Why can’t deacons confer Anointing of the Sick?

That priests and only priests can confer this sacrament is clearly taught in Sacred Scripture: Is any man sick among you? Let him bring in the priests of the church, and let them pray over him, anointing him with oil in the name of the Lord. (James 5:14)

This is not the type of teaching which can change. The minister of the sacrament of Anointing of the Sick has been and will always be priests and only priests (including, of course, bishops). Still, we ask, Why is it so?

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St. Lawrence – “Father, where are you going without your Deacon?”

St. Lawrence [circa AD 258]. Or Laurence as it is sometimes spelled was a deacon and early martyr for Catholicism in Rome. Legend has he was martyred on a gridiron and placed on it when it was at white heat…but he was so unafraid that he called out “Let my body be turned. One side is broiled enough!” but of course it is a myth. He was a deacon, one of only seven who served the Church at that time.  But some of his great works among the poor have been preserved by St. Ambrose.  Those were terrible times but the living saints who were martyred gloried in giving their all for God and His Church.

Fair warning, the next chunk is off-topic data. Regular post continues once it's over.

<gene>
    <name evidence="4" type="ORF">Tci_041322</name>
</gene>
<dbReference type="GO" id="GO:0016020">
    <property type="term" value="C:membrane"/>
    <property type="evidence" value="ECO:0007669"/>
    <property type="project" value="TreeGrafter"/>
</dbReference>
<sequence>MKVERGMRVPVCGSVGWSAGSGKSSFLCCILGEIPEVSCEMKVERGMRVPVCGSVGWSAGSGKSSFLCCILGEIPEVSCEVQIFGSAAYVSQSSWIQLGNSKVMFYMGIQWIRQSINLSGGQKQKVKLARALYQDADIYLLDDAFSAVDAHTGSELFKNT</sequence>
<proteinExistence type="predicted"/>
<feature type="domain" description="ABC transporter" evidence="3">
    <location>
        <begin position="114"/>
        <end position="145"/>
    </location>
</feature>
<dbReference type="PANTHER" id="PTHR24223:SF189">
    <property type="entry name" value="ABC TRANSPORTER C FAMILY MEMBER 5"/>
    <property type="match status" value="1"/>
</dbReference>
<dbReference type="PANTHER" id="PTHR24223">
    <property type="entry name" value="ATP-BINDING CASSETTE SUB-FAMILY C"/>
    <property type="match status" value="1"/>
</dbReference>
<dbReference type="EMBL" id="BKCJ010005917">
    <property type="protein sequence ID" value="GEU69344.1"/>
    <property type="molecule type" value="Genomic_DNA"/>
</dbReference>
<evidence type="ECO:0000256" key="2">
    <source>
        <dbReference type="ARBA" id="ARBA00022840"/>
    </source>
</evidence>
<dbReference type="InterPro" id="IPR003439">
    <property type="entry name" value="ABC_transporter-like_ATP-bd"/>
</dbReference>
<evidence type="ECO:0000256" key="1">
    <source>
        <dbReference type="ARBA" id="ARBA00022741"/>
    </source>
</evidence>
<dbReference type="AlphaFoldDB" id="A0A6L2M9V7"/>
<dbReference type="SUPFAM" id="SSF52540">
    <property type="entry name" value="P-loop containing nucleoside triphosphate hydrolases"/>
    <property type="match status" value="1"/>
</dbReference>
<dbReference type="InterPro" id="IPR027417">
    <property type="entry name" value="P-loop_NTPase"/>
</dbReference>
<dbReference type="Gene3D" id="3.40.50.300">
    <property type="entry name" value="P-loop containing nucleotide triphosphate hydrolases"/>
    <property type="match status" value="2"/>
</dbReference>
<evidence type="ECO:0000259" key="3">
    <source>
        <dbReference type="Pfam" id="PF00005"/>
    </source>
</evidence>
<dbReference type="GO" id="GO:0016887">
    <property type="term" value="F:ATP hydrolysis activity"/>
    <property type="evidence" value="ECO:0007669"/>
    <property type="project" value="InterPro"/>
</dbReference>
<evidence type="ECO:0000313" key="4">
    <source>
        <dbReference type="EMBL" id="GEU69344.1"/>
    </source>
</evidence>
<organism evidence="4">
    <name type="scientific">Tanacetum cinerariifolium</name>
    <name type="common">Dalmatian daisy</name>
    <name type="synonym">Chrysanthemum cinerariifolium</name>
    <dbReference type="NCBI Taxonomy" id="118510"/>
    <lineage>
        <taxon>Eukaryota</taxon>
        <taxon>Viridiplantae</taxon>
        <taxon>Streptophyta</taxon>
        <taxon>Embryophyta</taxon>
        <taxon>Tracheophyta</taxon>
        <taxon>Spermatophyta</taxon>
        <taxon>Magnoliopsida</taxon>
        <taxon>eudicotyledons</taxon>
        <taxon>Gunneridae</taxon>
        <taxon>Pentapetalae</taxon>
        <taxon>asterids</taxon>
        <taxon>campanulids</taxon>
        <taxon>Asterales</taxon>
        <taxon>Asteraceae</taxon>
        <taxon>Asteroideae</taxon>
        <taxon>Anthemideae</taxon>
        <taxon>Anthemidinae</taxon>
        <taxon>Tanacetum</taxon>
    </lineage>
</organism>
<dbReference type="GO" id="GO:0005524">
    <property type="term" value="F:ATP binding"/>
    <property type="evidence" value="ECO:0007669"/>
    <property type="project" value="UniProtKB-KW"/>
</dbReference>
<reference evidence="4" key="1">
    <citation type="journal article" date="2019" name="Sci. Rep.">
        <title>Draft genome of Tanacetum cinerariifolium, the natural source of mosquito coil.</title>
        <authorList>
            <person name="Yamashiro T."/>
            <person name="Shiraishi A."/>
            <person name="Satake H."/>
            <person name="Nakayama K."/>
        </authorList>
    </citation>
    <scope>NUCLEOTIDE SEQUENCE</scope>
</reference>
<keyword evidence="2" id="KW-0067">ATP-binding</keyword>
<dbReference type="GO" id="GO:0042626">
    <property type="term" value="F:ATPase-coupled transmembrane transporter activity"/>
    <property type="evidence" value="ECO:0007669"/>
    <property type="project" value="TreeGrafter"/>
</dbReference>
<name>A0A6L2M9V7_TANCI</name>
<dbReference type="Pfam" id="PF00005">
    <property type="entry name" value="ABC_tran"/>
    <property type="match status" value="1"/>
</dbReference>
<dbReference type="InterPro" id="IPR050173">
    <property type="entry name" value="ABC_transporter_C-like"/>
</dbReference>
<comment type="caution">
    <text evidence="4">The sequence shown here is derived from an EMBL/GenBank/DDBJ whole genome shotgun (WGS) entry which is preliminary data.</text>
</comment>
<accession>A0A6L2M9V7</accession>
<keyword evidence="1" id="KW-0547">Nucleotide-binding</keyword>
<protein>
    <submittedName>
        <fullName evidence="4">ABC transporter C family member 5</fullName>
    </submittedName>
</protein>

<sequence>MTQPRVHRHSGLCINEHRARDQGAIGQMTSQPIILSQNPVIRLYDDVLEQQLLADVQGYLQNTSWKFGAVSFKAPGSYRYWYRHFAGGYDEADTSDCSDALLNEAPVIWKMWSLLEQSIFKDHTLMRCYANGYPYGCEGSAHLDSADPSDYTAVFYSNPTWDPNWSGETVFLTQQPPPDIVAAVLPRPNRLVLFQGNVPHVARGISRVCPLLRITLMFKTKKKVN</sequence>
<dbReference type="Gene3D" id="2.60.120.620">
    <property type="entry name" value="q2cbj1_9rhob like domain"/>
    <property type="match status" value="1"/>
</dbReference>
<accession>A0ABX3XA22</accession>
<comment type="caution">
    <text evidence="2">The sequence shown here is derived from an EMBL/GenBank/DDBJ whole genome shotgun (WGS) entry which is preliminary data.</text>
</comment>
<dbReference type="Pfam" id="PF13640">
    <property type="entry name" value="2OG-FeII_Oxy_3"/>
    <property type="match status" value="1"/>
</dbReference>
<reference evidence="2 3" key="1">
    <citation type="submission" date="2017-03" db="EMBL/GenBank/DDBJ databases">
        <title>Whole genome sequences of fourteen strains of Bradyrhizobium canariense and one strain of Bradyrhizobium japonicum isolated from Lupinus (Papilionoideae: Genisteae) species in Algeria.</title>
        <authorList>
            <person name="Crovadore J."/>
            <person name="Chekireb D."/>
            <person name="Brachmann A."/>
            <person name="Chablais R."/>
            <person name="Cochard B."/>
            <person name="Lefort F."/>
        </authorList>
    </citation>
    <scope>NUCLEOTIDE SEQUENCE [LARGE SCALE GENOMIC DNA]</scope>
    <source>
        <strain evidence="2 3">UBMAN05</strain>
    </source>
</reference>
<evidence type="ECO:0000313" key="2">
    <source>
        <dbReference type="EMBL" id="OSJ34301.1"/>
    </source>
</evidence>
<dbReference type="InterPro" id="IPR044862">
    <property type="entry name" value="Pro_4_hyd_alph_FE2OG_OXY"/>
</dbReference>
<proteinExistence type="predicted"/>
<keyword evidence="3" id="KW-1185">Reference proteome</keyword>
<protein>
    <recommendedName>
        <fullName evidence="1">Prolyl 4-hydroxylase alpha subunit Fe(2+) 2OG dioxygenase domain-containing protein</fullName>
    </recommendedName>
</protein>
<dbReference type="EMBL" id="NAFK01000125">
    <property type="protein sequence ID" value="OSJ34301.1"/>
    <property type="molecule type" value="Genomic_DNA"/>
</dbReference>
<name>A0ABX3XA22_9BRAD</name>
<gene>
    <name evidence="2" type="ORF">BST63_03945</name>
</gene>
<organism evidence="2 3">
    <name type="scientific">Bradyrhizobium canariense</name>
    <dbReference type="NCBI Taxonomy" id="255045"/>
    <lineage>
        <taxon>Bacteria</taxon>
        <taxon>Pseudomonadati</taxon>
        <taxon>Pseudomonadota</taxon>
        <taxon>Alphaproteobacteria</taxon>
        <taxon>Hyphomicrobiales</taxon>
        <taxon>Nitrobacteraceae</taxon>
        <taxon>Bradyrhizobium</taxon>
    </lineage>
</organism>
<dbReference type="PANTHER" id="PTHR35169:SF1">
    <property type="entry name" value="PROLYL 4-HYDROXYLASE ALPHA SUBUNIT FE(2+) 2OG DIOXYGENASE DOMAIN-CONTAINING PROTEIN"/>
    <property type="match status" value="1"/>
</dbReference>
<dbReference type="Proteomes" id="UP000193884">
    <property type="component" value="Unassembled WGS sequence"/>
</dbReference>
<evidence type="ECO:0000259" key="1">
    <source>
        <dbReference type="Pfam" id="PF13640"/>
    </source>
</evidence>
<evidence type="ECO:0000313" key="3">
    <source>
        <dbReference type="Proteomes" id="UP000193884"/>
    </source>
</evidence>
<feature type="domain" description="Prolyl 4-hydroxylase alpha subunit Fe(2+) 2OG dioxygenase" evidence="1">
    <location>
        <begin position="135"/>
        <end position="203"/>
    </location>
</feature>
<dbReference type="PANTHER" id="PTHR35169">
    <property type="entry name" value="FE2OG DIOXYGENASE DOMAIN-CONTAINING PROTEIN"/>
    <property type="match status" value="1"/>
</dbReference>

As Pope St. Sixtus was being led to his execution, Lawrence ran after him, brushed the soldiers aside and said: “Father, where are you going without your Deacon?” The Pope answered: “I do not leave you, my son. You shall follow me in three days.” Indeed Laurence did. Ambrose writes that Laurence was filled with joy that he would be martyred and join Christ. He spent the three days doing the corporeal and spiritual works of mercy and when the time come he was beheaded, offering his last words for the conversion of Rome.

Thanks to Tom Roeser for this item